Monday, March 30, 2009

Teal campaign to raise awareness of sexual violence at UC Davis

See the Women's Resources and Research Center website for details of their April activities, with special attention to issues regarding sexual violence against women.

Sunday, March 29, 2009

Some gendered implications of "pink slips"

Two NY Times stories in the past few days have used the term "pink slips" -- and not in reference to an item of women's lingere. "Pink slip" is, of course, a colloquialism for a notice of termination from employment. While there is nothing inherently gendered about a "pink slip" as far as I know, both stories nevertheless have gendered implications.

The first was in today's paper and is titled "Fighting over Child Support after the Pink Slip Arrives." In it, Julie Bosman reports on the great number of parents--mostly fathers--who are seeking to reduce the amount they pay each month to custodial parents (mostly mothers) in child support. They are seeking these reductions either because they have lost their jobs, changed to lower-paying jobs, or simply anticipate a reduction in income. The individual stories featured are very sobering. Of particular interest to me is one judge's apparent tendency to reduce the amount of child support because he figures a custodial parent is better receiving less--sometimes much less--than nothing at all, which is what might happen if a father becomes homeless, etc.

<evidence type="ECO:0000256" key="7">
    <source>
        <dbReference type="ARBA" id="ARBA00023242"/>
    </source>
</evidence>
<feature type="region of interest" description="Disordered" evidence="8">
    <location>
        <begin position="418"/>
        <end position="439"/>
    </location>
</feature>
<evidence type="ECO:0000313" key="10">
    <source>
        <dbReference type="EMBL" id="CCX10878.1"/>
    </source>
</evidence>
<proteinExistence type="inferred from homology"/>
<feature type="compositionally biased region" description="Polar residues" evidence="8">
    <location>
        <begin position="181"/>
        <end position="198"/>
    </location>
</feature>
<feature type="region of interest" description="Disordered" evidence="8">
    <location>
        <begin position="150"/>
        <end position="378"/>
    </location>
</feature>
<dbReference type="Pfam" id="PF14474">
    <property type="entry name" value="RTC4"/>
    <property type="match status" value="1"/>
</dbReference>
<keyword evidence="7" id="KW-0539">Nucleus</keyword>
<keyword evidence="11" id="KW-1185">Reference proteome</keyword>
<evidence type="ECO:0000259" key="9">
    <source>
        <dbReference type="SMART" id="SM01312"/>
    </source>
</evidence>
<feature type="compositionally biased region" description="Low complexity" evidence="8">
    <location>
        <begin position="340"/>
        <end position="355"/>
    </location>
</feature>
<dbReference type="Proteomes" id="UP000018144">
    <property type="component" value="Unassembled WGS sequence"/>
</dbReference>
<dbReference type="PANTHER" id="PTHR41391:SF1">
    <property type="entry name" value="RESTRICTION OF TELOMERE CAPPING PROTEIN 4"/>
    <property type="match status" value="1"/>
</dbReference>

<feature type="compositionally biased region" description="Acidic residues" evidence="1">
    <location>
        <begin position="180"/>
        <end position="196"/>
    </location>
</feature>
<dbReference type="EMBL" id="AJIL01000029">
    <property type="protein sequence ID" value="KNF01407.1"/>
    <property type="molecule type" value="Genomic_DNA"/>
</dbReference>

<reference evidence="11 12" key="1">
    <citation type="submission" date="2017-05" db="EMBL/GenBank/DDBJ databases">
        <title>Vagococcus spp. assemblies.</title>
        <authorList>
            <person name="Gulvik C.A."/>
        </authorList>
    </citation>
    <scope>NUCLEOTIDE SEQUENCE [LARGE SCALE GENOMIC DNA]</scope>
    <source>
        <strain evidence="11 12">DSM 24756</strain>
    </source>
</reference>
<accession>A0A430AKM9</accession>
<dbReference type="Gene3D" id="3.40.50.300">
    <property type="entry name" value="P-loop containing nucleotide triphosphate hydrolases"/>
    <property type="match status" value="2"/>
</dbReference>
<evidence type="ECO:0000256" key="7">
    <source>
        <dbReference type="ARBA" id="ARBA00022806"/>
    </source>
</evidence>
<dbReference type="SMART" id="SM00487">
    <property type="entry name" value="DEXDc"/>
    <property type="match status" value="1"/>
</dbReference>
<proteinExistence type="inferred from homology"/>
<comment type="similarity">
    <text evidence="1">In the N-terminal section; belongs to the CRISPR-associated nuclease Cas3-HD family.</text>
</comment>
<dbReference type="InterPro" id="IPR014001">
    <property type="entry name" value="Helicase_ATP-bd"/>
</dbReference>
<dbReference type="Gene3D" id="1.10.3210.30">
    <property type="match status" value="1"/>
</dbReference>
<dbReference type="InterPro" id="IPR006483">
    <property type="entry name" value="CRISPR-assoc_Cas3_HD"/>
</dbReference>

In the other story, "When the Stork Carries a Pink Slip," Lesley Alderman points out that neither laying off a pregnant woman nor laying off a woman on maternity leave is a violation of federal law. All the employer has to do is articulate some basis for the decision other than the pregnancy or maternity leave. Here's an excerpt from the story:
To be sure, it is illegal to dismiss someone or refuse to hire her specifically because she is pregnant, according to Title VII of the Civil Rights Act of 1964. But few employers are foolish enough to cite pregnancy as the reason for firing or not hiring someone.
On the whole, the impact of the economic downturn on women is not a pretty picture.

Tuesday, March 24, 2009

No NCAA women's bracket for Obama

The fact that Obama didn't complete a bracket for the women's tournament was called to my attention by an alum of the feminist legal theory class.

Thoughts on this?

Thursday, March 19, 2009

Women at work ... as always, or again, or ????

Don't miss Judith Warner's column this week. She comments on the media's newfound/re-discovery of women who don't work outside the home, but she wisely comments that they're missing the real story about working women. Here's an excerpt:
Increasing numbers of working class women now — in a downturn where 82 percent of the job losses have been among men – have become their family’s sole wage-earners, it’s true. But their husbands, very often, are holding their own at home just fine. For while the stereotype has long been that working class men won’t do “women’s work,” Coontz said, the truth is that in recent years they’ve had a better track record than the most high-income men in sharing domestic duties.